It is always a sad day when a sporting hero passes on. His followers, fickle or fervent, tend to lose some small piece of their own lives, and for a while, lose themselves in reflection of a wealth of memories.
When Tony Greig passed away, the cricket world mourned the loss of a voice that boomed louder than most; controversial, colourful and concerned with the game moving forward. Those in the Channel Nine stable called him “the most Australian Englishman they ever knew”, which is saying a lot coming from a collection or Test-hardened veterans who never pass a compliment when it is not due.
Similar sentiments were shared when “The Major”, Christopher Martin-Jenkins, also departed at the start of the year. Another who made his name in broadcasting of the highest order, “CMJ” was a fixture on Test Match Special, and if you were lucky enough to listen in on his conversations during a Test in England, your cricket education was all the better for it.
Greig, like “CMJ”, came from a different time, and they had done their time. Their losses, though hard to accept, were expected, because nature had taken its inevitable toll.
That happens, of course, when the hero is long in the tooth, with a full life at least for us to look back on. Tragically, this week, we learnt of the untimely demise of Burry Stander, at just 25.
It is shattering enough to hear of a life that ended so suddenly, but when we consider all the plans that Stander had for his future on the bike, it makes the sense of loss that much more acute. As they say, the good die young.
Those who followed his epic pursuit for a medal at the London 2012 Olympics will know that he would have been primed to challenge for honours in Rio in 2016. He had said as much in several interviews, with a modesty and innocence that is typical of the lesser sports.
They appreciate what support or coverage they get, and are more than happy to give up their time to chat about their aspirations. Stander was no different, full of hope and excitement for what the future held, on and off the bike – especially having just got married.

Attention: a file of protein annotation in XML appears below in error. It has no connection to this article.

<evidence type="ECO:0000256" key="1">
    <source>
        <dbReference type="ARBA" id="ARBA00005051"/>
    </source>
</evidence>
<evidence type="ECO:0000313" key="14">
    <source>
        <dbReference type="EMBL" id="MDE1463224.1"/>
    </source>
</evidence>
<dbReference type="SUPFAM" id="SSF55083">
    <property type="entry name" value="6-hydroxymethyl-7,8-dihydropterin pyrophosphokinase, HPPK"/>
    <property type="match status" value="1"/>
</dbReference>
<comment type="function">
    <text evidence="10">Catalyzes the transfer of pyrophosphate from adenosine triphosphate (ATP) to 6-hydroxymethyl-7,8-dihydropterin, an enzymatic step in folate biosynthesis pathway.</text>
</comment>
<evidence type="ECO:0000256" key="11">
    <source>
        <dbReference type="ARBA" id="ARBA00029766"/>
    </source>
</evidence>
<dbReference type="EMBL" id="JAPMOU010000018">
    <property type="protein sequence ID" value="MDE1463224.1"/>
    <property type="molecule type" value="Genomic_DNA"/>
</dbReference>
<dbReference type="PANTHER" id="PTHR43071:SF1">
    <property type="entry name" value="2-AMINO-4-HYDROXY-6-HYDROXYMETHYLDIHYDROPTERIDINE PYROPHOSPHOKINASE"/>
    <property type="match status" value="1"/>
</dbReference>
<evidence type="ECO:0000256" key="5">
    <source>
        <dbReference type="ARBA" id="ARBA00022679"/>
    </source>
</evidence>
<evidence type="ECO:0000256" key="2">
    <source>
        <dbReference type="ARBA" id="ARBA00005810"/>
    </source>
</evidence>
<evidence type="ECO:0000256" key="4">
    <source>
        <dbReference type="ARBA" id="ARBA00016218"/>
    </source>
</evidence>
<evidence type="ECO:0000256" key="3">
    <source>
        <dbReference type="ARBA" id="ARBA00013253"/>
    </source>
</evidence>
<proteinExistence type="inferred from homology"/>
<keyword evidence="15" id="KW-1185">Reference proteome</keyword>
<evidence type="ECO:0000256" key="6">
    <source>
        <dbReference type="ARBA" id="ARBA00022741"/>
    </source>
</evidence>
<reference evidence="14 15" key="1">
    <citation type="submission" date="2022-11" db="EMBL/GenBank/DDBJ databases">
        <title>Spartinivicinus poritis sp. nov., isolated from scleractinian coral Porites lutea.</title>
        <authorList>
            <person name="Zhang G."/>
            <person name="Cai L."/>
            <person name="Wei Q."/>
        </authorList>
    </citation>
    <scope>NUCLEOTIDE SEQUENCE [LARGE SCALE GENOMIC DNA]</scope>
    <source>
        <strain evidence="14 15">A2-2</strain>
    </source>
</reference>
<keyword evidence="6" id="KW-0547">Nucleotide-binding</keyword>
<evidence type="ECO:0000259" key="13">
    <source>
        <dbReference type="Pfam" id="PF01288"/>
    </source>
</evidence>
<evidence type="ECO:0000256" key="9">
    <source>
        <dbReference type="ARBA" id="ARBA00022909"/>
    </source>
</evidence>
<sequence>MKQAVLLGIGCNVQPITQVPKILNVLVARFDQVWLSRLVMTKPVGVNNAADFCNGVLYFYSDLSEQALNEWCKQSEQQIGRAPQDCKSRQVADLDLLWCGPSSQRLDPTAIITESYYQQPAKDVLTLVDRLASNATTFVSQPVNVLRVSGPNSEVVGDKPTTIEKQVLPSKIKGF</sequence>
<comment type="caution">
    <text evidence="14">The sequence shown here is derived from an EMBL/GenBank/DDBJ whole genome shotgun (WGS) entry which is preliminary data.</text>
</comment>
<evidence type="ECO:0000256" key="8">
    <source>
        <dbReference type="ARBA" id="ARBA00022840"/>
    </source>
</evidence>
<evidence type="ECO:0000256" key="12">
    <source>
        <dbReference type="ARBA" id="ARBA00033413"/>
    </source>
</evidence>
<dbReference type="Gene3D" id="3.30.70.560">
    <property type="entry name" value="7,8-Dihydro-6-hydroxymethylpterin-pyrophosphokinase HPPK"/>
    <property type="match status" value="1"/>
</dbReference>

It’s the personal details that make these sort of tragedies even harder to digest.
I can’t speculate on the manner of his death, but the mere suggestion of a taxi being involved has already sparked outrage from the cycling community on various social media platforms, who still put their lives in the hands of motorists whenever they go for a ride.
Stander’s accident is not the first of its kind, and it will surely not be the last – unless some drastic steps are taken to protect those who pursue a life in the saddle as a sport.
Sadly, in this country we operate with a mentality that relies on horses bolting before anything happens. The increase in cyclists, casual or world-class, in KZN especially, has long necessitated their needs being met more readily, but they’re still treated with near disdain, because “they shouldn’t be on the road”. Ignorance and arrogance should not be allowed to rule the roost on our roads. And it is not just taxis who treat cyclists with near disdain.
That ridiculous stance simply has to change.
As people try to lead healthier lifestyles, more and more are turning to mountain biking or road cycling, not least because it doesn’t take as big a toll on creaking knees and ankles.
The increase in participation at events like the Absa Cape Epic,which Stander was a winner of, points to a nation that is increasingly aware of the need to be active to stave off health issues.
But they need protection.
Sadly, for Stander and his family, the change – if any arrives – will be too late. But at the very least, his highly promising career will not go completely to waste if his untimely passing marks a watershed moment for cyclists on our roads.
But what an unnecessary waste this all is.